The Dodgers’ new owners could reap hundreds of millions of dollars in benefits from the confidential terms of a U.S. Bankruptcy Court settlement between former owner Frank McCourt and Major League Baseball.
The terms can be enforced for up to 40 years, with final authority over distribution of the Dodgers’ television revenue granted to the court rather than to MLB, according to two people familiar with the sale process but not authorized to discuss it. As a result, the Dodgers’ new owners could retain millions each year that otherwise would be shared with other teams.
McCourt took the Dodgers into bankruptcy last year, after Selig rejected a proposed television contract with Fox Sports. That contract called for the Dodgers to receive a minority ownership stake in Prime Ticket and annual rights fees starting at $84 million, with an annual increase of 4%.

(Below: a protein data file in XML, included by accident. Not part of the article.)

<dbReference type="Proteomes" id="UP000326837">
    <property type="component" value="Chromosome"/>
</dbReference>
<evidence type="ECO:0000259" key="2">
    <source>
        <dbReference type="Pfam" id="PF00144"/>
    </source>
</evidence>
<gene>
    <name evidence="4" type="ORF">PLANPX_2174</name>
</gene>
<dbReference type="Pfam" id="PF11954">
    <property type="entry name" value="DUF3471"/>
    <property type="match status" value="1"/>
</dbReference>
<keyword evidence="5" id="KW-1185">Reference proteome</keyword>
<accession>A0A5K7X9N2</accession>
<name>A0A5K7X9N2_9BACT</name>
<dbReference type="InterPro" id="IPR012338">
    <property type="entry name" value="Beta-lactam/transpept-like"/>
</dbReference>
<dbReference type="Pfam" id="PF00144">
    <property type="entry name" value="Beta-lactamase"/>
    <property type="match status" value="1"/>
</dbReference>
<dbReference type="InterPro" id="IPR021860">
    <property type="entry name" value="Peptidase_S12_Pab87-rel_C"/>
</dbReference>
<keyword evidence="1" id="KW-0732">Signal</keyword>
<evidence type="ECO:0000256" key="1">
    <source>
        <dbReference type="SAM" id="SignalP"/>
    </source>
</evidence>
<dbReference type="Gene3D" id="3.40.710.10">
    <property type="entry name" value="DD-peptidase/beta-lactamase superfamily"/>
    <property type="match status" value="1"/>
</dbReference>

The league takes 34% of each team's television revenue and distributes it to other teams via revenue sharing. The league can assess an additional charge if it determines a team-owned television outlet is paying an annual rights fee under fair market value.
Under the confidential terms of the settlement with McCourt, the league agreed that the annual rights fees in the proposed Fox contract represented fair market value, according to three people familiar with the sale agreement.
Guggenheim Baseball, the Dodgers’ new owners, can negotiate a new television contract as soon as this fall, with Fox Sports, Time Warner Cable and perhaps CBS expected to bid. If the Dodgers accept an annual rights fee, they would simply pay 34% of whatever money they receive into the revenue-sharing pool.
However, the Dodgers are expected to pursue a regional sports network, on their own or in partnership with Fox, TWC or another television outlet. Guggenheim could establish a media company separate from the Dodgers, then have the company pay the team in accordance with the proposed Fox contract and keep the remaining revenue.
The difference could be tens of millions each year, according to media analysts.